• Deploy a VM into a virtual network, deploy a cloud service into a virtual network
  • Modify network configuration
    • Modify a subnet, import and export network configuration
  • Design and implement a communication strategy
    • Develop messaging solutions using service bus queues, topics, relays, and notification hubs; create service bus namespaces and choose a tier; scale service bus
  • Monitor communication
    • Monitor service bus queues, topics, relays, and notification hubs
  • Implement caching
    • Implement Redis caching, implement Azure Cache Service

Good luck for your exams.

Passed Microsoft Exam 70-533 Implementing Microsoft Azure Infrastructure Solutions

Last month, I got certified for Microsoft 70-533 Implementing Microsoft Azure Infrastructure Solutions, which is implementing an infrastructure solution in Microsoft Azure. It also tests our experience implementing and monitoring cloud and hybrid solutions as well as supporting application lifecycle management.

Preparation

I have been working with Microsoft Azure since 2008 (lead the team who built Java SDK based on WS-* protocols for .NET Services (Service Bus Relay) and did drive the efforts to simultaneous shipping of the Java SDK, when Windows Azure was announced in Build conference in 2008. Recently we are helping many organizations across the globe on developing software solutions and implementing infrastructure hybrid solutions. In addition to the practical knowledge gained through these experience, I have used the following resources.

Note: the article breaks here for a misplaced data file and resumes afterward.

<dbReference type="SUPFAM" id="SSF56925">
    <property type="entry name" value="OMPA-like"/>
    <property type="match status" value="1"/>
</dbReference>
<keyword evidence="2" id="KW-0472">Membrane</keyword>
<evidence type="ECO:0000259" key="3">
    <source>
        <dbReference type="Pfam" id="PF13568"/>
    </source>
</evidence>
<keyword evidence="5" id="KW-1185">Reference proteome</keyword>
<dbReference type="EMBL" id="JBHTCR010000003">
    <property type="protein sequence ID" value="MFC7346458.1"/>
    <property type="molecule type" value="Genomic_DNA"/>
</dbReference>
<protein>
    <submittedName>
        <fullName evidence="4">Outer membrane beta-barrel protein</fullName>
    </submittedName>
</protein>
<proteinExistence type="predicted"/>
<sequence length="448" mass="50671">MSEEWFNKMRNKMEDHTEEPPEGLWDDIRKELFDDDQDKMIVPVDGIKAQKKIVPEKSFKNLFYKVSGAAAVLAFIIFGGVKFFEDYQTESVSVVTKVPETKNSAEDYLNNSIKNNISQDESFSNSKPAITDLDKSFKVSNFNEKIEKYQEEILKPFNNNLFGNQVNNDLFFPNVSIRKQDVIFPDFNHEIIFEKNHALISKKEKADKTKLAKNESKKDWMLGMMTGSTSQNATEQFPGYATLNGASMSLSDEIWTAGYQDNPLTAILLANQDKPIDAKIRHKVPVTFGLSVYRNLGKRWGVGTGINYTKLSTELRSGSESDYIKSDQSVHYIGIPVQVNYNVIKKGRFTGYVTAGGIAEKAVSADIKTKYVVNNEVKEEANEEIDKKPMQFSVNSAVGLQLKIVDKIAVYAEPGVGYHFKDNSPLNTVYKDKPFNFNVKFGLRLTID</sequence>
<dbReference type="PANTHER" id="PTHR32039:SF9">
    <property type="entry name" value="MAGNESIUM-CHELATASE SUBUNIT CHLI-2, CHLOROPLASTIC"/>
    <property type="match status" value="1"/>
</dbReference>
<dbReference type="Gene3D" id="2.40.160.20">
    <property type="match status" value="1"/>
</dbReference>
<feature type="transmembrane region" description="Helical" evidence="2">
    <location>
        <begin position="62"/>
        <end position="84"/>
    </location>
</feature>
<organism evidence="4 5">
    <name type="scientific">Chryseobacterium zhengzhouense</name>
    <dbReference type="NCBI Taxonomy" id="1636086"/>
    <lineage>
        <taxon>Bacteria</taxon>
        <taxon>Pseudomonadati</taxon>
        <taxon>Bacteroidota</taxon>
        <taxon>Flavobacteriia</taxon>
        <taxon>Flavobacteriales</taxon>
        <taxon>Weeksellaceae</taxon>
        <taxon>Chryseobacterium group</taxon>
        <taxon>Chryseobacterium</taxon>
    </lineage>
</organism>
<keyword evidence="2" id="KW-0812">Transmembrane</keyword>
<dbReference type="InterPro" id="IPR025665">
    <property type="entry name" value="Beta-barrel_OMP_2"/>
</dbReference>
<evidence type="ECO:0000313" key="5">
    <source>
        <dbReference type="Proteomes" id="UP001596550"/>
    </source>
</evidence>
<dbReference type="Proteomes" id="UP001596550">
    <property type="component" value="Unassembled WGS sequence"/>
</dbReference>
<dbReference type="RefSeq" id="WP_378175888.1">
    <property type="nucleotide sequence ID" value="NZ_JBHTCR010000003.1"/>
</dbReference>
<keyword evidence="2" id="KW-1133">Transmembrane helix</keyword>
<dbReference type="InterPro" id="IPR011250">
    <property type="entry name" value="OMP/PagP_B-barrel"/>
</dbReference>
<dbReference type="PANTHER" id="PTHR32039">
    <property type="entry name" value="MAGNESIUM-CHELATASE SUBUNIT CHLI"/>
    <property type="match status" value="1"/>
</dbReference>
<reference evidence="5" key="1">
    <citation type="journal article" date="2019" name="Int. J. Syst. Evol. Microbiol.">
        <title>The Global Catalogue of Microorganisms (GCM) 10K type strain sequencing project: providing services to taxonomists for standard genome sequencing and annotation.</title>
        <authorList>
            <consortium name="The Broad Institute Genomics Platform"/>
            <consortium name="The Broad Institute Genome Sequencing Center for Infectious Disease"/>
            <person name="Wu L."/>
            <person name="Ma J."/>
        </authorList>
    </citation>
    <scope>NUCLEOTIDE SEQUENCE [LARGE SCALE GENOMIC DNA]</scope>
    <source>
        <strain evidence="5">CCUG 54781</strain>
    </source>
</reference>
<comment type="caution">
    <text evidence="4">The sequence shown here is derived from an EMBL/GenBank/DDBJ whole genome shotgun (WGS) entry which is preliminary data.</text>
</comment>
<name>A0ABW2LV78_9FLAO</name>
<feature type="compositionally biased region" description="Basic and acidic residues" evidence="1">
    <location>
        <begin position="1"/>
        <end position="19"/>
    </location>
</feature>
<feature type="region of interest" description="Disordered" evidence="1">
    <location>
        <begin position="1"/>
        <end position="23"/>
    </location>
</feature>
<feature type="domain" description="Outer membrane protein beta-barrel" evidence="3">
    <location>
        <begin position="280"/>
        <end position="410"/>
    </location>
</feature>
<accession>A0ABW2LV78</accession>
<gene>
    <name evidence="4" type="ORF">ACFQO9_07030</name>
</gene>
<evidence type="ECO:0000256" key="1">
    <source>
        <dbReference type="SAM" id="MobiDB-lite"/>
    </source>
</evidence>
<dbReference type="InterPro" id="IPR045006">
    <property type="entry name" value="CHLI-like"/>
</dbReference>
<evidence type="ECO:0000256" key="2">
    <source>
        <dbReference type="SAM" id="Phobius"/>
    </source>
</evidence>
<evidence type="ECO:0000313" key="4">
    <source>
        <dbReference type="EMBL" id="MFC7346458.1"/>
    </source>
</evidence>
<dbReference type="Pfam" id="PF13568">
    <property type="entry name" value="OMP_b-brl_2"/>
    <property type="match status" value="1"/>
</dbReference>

Skills measured

Implement websites (15-20%)

  • Deploy websites
    • Define deployment slots; roll back deployments, configure and deploy packages, deploy web jobs, schedule web jobs
  • Configure websites
    • Configure app settings, connection strings, handlers, and virtual directories; configure certificates, custom domains, and traffic manager; configure SSL bindings and runtime configurations; manage websites by using Windows PowerShell and Xplat-CLI